Is ‘big’ data just ‘opinions’ embedded in code?

Lisa Loudon
Jan 30 · 4 min read
“The web, as I envisaged it … we have not seen yet” Tim Berners-Lee

Supporting education by any means is vital, but I believe it is legitimate to wonder if the power behind AI is only beneficial to those businesses: the so-called “frightful five”; and other individuals that are already economically powerful to the detriment of the rest of us and the environment. In her book Who can you Trust Rachel Botsman writes about the tech focus changing from “technology doing to technology decoding” so what, exactly, is being decoded?

Decoding our data (numerals or text, videos or audio) will involve anything and everything you can imagine that companies hold about us, based on information we have freely offered up, from Facebook likes; through our text interaction with chatbots; from interactions using internet-enabled (IoT) personal assistants; through to personal details about us that have been gathered by service organisations and sold onwards. Anything, in reality, that might make businesses money, either now or eventually — by selling “stuff” to you, or by selling on “opinions” about us to be used elsewhere. It’s a long way from the managed data accessibility for all — the initial premise behind the Internet.

Cathy O’Neill in an excellent TED talk questions our “blind faith” in the organisations that are making money from harvesting data held about us. She wonders which algorithms are being used to describe “success” in our society? If these algorithms are only “opinions” about us, based on our data, embedded into future apps or programs, shouldn’t there be a basic integrity check? How often are our own opinions “objective, true or scientific”? I know mine aren’t, with my completely human, but generally wrong, inbuilt biases and preconceptions. Bias, and how it operates opens up a new research area revealing how algorithms may make certain decisions, as illustrated by the work of AI researcher Sandra Wachter. Organisations such as Amazon have struggled with arranging fairness and equitability within AI, and it seems ironic that an aim to remove the human element —possibly even bias — from recruitment actually ended up confirming bias.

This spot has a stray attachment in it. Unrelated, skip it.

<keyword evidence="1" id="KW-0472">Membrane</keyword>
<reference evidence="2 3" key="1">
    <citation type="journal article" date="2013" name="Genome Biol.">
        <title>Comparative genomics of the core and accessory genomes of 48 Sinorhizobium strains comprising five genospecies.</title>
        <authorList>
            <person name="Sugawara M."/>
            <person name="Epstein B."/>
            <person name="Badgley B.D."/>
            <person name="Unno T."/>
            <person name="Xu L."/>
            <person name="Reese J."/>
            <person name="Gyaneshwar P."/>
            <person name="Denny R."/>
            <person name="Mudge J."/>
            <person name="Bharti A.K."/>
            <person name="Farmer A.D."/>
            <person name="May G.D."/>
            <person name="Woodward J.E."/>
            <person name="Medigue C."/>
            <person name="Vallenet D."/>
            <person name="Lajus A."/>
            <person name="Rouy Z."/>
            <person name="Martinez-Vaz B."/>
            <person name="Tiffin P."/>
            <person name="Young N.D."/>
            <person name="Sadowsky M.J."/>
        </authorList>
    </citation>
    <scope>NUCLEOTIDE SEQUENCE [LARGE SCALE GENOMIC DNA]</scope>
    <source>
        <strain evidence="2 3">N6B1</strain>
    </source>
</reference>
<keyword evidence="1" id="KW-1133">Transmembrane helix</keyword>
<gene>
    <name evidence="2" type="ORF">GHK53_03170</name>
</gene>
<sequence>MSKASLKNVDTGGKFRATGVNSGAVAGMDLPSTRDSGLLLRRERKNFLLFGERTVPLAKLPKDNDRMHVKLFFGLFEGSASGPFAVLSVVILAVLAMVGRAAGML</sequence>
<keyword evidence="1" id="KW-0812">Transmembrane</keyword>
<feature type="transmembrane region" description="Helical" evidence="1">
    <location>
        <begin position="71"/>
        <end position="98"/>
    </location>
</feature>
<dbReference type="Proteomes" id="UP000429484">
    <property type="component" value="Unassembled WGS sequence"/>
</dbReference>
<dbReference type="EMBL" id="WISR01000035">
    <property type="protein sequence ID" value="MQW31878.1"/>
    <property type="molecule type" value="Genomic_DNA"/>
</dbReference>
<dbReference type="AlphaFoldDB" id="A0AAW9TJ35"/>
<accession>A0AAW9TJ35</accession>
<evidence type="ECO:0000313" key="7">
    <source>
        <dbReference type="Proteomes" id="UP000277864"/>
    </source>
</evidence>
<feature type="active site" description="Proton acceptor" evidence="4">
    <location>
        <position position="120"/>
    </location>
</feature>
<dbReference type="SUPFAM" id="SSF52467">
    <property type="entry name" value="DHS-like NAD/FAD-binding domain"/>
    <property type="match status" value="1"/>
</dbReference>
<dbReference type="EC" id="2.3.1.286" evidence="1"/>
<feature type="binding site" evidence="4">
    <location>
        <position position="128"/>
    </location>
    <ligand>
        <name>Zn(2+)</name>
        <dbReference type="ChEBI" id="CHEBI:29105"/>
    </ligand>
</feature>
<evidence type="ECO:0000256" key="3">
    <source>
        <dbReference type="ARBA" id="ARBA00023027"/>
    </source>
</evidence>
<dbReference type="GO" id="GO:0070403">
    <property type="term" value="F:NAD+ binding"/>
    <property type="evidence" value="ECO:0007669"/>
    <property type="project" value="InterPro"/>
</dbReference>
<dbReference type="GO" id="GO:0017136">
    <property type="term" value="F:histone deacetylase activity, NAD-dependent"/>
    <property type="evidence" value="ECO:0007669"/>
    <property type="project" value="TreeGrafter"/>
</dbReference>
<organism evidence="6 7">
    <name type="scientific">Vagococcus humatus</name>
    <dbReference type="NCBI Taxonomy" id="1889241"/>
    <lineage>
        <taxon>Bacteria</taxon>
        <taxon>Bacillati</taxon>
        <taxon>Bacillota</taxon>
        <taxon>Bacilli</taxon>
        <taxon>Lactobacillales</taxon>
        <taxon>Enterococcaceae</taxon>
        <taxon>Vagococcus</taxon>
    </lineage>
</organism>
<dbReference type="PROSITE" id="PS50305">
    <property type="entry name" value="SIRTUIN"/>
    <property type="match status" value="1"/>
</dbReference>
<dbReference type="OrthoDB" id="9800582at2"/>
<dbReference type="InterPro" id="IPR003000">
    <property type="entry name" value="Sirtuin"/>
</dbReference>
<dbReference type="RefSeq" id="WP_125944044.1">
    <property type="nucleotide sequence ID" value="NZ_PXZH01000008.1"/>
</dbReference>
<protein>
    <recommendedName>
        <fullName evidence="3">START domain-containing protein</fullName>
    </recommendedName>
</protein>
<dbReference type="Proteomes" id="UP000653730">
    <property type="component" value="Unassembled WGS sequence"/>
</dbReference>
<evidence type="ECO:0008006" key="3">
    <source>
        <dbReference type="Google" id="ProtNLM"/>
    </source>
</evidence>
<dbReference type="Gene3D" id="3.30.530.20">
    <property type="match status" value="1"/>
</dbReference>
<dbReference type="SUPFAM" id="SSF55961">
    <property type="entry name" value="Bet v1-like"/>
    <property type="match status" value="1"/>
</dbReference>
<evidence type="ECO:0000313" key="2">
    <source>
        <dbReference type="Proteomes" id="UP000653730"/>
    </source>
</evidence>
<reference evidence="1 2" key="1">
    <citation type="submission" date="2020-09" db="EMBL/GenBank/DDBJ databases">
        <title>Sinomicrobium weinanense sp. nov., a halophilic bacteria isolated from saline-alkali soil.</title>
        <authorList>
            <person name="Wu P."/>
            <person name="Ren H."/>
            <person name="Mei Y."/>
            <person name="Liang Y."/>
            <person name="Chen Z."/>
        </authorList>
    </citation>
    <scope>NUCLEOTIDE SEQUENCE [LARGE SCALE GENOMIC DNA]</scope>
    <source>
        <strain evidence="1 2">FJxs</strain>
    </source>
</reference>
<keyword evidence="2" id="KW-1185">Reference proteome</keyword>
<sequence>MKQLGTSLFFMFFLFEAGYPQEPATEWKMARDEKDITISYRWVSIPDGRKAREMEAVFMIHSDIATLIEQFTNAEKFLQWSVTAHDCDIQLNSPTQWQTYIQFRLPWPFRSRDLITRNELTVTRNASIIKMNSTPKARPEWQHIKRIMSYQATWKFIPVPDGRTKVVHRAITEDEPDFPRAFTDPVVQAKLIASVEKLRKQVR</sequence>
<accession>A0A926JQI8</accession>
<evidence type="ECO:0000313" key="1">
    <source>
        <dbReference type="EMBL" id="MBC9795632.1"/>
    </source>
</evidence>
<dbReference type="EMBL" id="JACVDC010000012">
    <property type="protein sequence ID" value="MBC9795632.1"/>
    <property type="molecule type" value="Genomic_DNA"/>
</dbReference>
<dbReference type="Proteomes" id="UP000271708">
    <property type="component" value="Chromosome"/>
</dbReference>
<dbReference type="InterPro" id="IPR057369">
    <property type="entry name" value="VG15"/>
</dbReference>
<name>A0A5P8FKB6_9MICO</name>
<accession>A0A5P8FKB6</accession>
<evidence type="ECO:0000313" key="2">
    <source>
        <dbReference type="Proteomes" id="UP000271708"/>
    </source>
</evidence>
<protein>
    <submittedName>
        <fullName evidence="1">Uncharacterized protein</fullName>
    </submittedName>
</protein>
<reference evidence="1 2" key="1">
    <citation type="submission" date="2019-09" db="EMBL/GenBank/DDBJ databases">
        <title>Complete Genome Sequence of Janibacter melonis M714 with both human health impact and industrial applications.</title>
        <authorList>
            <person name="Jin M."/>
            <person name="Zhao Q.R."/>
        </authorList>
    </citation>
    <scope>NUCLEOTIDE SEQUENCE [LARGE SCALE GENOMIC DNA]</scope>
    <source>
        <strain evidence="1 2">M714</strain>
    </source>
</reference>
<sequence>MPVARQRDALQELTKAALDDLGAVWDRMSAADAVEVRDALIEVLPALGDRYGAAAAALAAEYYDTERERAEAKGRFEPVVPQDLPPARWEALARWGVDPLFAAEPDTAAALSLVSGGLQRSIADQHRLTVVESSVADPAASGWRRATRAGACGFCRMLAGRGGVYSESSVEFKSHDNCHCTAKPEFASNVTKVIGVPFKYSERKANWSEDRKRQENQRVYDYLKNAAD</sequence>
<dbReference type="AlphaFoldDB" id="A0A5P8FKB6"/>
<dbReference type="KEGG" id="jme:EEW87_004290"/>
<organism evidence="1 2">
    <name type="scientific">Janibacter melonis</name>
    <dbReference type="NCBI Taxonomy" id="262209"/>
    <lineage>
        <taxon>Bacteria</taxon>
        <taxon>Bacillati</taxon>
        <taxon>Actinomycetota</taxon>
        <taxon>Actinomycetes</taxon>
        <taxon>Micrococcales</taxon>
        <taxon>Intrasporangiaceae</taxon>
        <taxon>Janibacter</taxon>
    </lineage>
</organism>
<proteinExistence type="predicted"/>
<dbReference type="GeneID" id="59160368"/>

Rumman Chowdhury is the global lead of Accenture’s its Responsible AI initiative, and feels that the industry should move beyond “virtual signalling to real action”. she said recently, “As for the ethics and AI field I’d like to see us digging into the difficult questions AI will raise, the ones that have no clear answer”. She questions if the balances and checks are right between enabling security monitoring versus state surveillance that reinforce biases and discrimination.

I am writing this piece from a privileged position of convenient access to the internet: nearly half the world’s population will come online in the next decade: that means only half of the world’s opinion is used in formulating future tech, yet by the end of 2019 there will be more than 3 million users, so surely we have to ensure, using Cathy O’Neill’s words, that we find out “for whom this algorithm will fail”.

Tim Berners-Lee, the founder of the Internet has created Solid, an open-source platform built to decentralise the web and allow you to carefully use your own, personal, data. Through creating personal online data stores you will be able to move your data from app to app, and a new type of digital assistant will work for you, not for a tech company. An uphill struggle perhaps?

Until then, what about data held on you that you have freely given up through social media? What does your profile say about you? Apply Magic Sauce is a not-for-profit research project by the University of Cambridge Psychometrics Centre which offers a way to understand how your data may be used, and how you are likely to be targetted by advertisers based on your social media content. When I Applied Magic Sauce to my Twitter feed it concluded I am aged 37 and male! Hmmmn. If an algorithm gets this so wrong, and we don’t know why or how an algorithm reached a particular decision, I think we have good reasons to be concerned.

If you’d like to find out how AI can create hope, impacting our possible futures, rather than our probable futures there are free and excellent AI courses available online aimed at all of us — the original one developed in Finland (available in English), or a recent Dutch-language version, of course we all have busy lives, but this is definitely one to add to the list!

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